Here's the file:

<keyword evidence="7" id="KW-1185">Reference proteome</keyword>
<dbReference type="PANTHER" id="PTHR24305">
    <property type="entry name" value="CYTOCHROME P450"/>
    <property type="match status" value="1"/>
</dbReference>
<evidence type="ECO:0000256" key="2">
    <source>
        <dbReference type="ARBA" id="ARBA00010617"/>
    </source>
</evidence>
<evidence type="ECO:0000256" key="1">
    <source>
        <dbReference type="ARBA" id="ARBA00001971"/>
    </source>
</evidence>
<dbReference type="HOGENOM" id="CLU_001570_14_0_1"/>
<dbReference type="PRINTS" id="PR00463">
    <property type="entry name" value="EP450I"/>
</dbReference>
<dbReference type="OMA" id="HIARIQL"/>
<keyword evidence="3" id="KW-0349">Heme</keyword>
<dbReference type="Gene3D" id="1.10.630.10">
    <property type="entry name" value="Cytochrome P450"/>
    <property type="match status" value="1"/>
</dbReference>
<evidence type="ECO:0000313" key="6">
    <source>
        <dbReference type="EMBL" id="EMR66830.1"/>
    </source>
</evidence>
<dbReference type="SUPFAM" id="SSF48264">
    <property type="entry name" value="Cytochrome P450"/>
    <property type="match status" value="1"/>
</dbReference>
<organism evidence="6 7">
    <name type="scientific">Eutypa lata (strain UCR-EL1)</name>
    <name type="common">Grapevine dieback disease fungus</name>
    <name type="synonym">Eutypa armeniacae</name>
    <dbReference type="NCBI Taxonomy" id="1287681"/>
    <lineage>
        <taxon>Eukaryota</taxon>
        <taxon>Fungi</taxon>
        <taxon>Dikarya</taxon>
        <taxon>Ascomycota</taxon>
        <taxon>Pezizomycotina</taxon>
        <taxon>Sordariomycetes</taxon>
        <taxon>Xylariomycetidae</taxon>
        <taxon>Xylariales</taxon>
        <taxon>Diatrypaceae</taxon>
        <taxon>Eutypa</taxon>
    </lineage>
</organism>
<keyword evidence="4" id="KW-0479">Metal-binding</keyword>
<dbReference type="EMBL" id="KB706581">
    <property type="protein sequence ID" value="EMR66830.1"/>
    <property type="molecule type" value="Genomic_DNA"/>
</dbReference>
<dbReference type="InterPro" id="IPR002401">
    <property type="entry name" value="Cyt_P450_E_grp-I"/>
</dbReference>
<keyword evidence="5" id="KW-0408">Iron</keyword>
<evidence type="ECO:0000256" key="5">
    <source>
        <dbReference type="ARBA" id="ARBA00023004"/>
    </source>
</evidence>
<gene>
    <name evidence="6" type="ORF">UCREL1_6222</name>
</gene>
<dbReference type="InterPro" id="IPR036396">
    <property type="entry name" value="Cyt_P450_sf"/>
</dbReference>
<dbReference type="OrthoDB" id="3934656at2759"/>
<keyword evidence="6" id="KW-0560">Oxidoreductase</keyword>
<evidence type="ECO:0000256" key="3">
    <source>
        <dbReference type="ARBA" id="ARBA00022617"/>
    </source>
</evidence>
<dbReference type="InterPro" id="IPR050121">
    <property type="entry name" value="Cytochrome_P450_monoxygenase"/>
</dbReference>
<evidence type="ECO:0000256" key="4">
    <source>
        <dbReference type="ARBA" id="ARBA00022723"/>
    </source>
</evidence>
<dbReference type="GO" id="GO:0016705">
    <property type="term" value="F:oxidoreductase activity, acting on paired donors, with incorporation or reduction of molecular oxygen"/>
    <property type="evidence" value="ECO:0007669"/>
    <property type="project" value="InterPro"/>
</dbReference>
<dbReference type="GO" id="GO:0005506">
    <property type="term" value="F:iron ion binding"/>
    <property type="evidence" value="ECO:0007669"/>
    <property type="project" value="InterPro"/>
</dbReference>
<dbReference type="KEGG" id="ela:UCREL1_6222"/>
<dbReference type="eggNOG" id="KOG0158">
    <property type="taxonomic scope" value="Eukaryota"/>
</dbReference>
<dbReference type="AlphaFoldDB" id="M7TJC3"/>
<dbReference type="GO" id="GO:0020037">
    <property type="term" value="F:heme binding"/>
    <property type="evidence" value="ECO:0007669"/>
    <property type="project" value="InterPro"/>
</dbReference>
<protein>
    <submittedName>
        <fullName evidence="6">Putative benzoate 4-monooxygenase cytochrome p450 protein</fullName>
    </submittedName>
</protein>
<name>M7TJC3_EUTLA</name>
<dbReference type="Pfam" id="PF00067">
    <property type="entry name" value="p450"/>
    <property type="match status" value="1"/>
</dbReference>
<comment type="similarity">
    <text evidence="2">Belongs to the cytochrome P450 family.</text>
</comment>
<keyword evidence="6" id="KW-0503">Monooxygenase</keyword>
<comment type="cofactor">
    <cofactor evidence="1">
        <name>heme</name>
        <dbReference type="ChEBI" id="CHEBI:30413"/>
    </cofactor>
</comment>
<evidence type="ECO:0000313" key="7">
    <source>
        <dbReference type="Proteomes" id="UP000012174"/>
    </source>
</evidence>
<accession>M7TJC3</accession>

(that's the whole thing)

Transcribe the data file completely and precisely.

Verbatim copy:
<keyword evidence="7" id="KW-1185">Reference proteome</keyword>
<dbReference type="PANTHER" id="PTHR24305">
    <property type="entry name" value="CYTOCHROME P450"/>
    <property type="match status" value="1"/>
</dbReference>
<evidence type="ECO:0000256" key="2">
    <source>
        <dbReference type="ARBA" id="ARBA00010617"/>
    </source>
</evidence>
<evidence type="ECO:0000256" key="1">
    <source>
        <dbReference type="ARBA" id="ARBA00001971"/>
    </source>
</evidence>
<dbReference type="HOGENOM" id="CLU_001570_14_0_1"/>
<dbReference type="PRINTS" id="PR00463">
    <property type="entry name" value="EP450I"/>
</dbReference>
<dbReference type="OMA" id="HIARIQL"/>
<keyword evidence="3" id="KW-0349">Heme</keyword>
<dbReference type="Gene3D" id="1.10.630.10">
    <property type="entry name" value="Cytochrome P450"/>
    <property type="match status" value="1"/>
</dbReference>
<evidence type="ECO:0000313" key="6">
    <source>
        <dbReference type="EMBL" id="EMR66830.1"/>
    </source>
</evidence>
<dbReference type="SUPFAM" id="SSF48264">
    <property type="entry name" value="Cytochrome P450"/>
    <property type="match status" value="1"/>
</dbReference>
<organism evidence="6 7">
    <name type="scientific">Eutypa lata (strain UCR-EL1)</name>
    <name type="common">Grapevine dieback disease fungus</name>
    <name type="synonym">Eutypa armeniacae</name>
    <dbReference type="NCBI Taxonomy" id="1287681"/>
    <lineage>
        <taxon>Eukaryota</taxon>
        <taxon>Fungi</taxon>
        <taxon>Dikarya</taxon>
        <taxon>Ascomycota</taxon>
        <taxon>Pezizomycotina</taxon>
        <taxon>Sordariomycetes</taxon>
        <taxon>Xylariomycetidae</taxon>
        <taxon>Xylariales</taxon>
        <taxon>Diatrypaceae</taxon>
        <taxon>Eutypa</taxon>
    </lineage>
</organism>
<keyword evidence="4" id="KW-0479">Metal-binding</keyword>
<dbReference type="EMBL" id="KB706581">
    <property type="protein sequence ID" value="EMR66830.1"/>
    <property type="molecule type" value="Genomic_DNA"/>
</dbReference>
<dbReference type="InterPro" id="IPR002401">
    <property type="entry name" value="Cyt_P450_E_grp-I"/>
</dbReference>
<keyword evidence="5" id="KW-0408">Iron</keyword>
<evidence type="ECO:0000256" key="5">
    <source>
        <dbReference type="ARBA" id="ARBA00023004"/>
    </source>
</evidence>
<gene>
    <name evidence="6" type="ORF">UCREL1_6222</name>
</gene>
<dbReference type="InterPro" id="IPR036396">
    <property type="entry name" value="Cyt_P450_sf"/>
</dbReference>
<dbReference type="OrthoDB" id="3934656at2759"/>
<keyword evidence="6" id="KW-0560">Oxidoreductase</keyword>
<evidence type="ECO:0000256" key="3">
    <source>
        <dbReference type="ARBA" id="ARBA00022617"/>
    </source>
</evidence>
<dbReference type="InterPro" id="IPR050121">
    <property type="entry name" value="Cytochrome_P450_monoxygenase"/>
</dbReference>
<evidence type="ECO:0000256" key="4">
    <source>
        <dbReference type="ARBA" id="ARBA00022723"/>
    </source>
</evidence>
<dbReference type="GO" id="GO:0016705">
    <property type="term" value="F:oxidoreductase activity, acting on paired donors, with incorporation or reduction of molecular oxygen"/>
    <property type="evidence" value="ECO:0007669"/>
    <property type="project" value="InterPro"/>
</dbReference>
<dbReference type="GO" id="GO:0005506">
    <property type="term" value="F:iron ion binding"/>
    <property type="evidence" value="ECO:0007669"/>
    <property type="project" value="InterPro"/>
</dbReference>
<dbReference type="KEGG" id="ela:UCREL1_6222"/>
<dbReference type="eggNOG" id="KOG0158">
    <property type="taxonomic scope" value="Eukaryota"/>
</dbReference>
<dbReference type="AlphaFoldDB" id="M7TJC3"/>
<dbReference type="GO" id="GO:0020037">
    <property type="term" value="F:heme binding"/>
    <property type="evidence" value="ECO:0007669"/>
    <property type="project" value="InterPro"/>
</dbReference>
<protein>
    <submittedName>
        <fullName evidence="6">Putative benzoate 4-monooxygenase cytochrome p450 protein</fullName>
    </submittedName>
</protein>
<name>M7TJC3_EUTLA</name>
<dbReference type="Pfam" id="PF00067">
    <property type="entry name" value="p450"/>
    <property type="match status" value="1"/>
</dbReference>
<comment type="similarity">
    <text evidence="2">Belongs to the cytochrome P450 family.</text>
</comment>
<keyword evidence="6" id="KW-0503">Monooxygenase</keyword>
<comment type="cofactor">
    <cofactor evidence="1">
        <name>heme</name>
        <dbReference type="ChEBI" id="CHEBI:30413"/>
    </cofactor>
</comment>
<evidence type="ECO:0000313" key="7">
    <source>
        <dbReference type="Proteomes" id="UP000012174"/>
    </source>
</evidence>
<accession>M7TJC3</accession>